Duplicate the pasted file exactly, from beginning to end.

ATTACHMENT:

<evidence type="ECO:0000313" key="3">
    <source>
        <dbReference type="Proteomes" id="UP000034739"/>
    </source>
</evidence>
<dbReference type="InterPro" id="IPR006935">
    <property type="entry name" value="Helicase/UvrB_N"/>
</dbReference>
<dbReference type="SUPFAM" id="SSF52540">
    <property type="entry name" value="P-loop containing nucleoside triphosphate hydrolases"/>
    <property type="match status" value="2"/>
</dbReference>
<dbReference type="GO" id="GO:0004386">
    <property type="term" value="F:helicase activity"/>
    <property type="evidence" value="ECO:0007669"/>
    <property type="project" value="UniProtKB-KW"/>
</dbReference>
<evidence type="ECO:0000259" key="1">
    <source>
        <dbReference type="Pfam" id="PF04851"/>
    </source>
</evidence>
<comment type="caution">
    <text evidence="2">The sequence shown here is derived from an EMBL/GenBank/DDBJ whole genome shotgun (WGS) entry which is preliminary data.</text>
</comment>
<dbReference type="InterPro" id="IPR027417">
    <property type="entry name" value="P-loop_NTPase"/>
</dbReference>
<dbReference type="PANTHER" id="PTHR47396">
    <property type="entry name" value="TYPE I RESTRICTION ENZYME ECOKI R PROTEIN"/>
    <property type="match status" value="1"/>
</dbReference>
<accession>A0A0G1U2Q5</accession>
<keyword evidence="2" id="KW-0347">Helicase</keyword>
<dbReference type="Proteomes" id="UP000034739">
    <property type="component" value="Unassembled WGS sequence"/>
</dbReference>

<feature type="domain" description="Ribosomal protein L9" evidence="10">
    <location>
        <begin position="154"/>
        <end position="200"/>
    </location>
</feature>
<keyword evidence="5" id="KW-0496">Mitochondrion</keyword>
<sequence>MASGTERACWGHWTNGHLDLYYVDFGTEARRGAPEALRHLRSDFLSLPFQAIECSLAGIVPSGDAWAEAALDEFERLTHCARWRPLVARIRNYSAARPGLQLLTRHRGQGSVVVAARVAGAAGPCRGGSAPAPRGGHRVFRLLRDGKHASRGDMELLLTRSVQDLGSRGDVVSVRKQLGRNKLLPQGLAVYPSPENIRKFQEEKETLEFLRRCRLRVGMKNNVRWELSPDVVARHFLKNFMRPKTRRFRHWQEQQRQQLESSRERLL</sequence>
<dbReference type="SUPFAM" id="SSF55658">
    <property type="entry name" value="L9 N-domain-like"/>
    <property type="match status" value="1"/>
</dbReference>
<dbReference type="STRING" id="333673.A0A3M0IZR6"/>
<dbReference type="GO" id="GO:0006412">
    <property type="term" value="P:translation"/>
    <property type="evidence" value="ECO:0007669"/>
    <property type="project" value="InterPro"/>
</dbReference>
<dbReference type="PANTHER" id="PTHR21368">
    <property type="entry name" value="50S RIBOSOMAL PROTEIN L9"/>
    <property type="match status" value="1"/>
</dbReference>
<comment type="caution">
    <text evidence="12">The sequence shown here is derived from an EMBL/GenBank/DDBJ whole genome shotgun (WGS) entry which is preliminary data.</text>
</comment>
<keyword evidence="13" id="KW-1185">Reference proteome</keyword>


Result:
<evidence type="ECO:0000313" key="3">
    <source>
        <dbReference type="Proteomes" id="UP000034739"/>
    </source>
</evidence>
<dbReference type="InterPro" id="IPR006935">
    <property type="entry name" value="Helicase/UvrB_N"/>
</dbReference>
<dbReference type="SUPFAM" id="SSF52540">
    <property type="entry name" value="P-loop containing nucleoside triphosphate hydrolases"/>
    <property type="match status" value="2"/>
</dbReference>
<dbReference type="GO" id="GO:0004386">
    <property type="term" value="F:helicase activity"/>
    <property type="evidence" value="ECO:0007669"/>
    <property type="project" value="UniProtKB-KW"/>
</dbReference>
<evidence type="ECO:0000259" key="1">
    <source>
        <dbReference type="Pfam" id="PF04851"/>
    </source>
</evidence>
<comment type="caution">
    <text evidence="2">The sequence shown here is derived from an EMBL/GenBank/DDBJ whole genome shotgun (WGS) entry which is preliminary data.</text>
</comment>
<dbReference type="InterPro" id="IPR027417">
    <property type="entry name" value="P-loop_NTPase"/>
</dbReference>
<dbReference type="PANTHER" id="PTHR47396">
    <property type="entry name" value="TYPE I RESTRICTION ENZYME ECOKI R PROTEIN"/>
    <property type="match status" value="1"/>
</dbReference>
<accession>A0A0G1U2Q5</accession>
<keyword evidence="2" id="KW-0347">Helicase</keyword>
<dbReference type="Proteomes" id="UP000034739">
    <property type="component" value="Unassembled WGS sequence"/>
</dbReference>

<feature type="domain" description="Ribosomal protein L9" evidence="10">
    <location>
        <begin position="154"/>
        <end position="200"/>
    </location>
</feature>
<keyword evidence="5" id="KW-0496">Mitochondrion</keyword>
<sequence>MASGTERACWGHWTNGHLDLYYVDFGTEARRGAPEALRHLRSDFLSLPFQAIECSLAGIVPSGDAWAEAALDEFERLTHCARWRPLVARIRNYSAARPGLQLLTRHRGQGSVVVAARVAGAAGPCRGGSAPAPRGGHRVFRLLRDGKHASRGDMELLLTRSVQDLGSRGDVVSVRKQLGRNKLLPQGLAVYPSPENIRKFQEEKETLEFLRRCRLRVGMKNNVRWELSPDVVARHFLKNFMRPKTRRFRHWQEQQRQQLESSRERLL</sequence>
<dbReference type="SUPFAM" id="SSF55658">
    <property type="entry name" value="L9 N-domain-like"/>
    <property type="match status" value="1"/>
</dbReference>
<dbReference type="STRING" id="333673.A0A3M0IZR6"/>
<dbReference type="GO" id="GO:0006412">
    <property type="term" value="P:translation"/>
    <property type="evidence" value="ECO:0007669"/>
    <property type="project" value="InterPro"/>
</dbReference>
<dbReference type="PANTHER" id="PTHR21368">
    <property type="entry name" value="50S RIBOSOMAL PROTEIN L9"/>
    <property type="match status" value="1"/>
</dbReference>
<comment type="caution">
    <text evidence="12">The sequence shown here is derived from an EMBL/GenBank/DDBJ whole genome shotgun (WGS) entry which is preliminary data.</text>
</comment>
<keyword evidence="13" id="KW-1185">Reference proteome</keyword>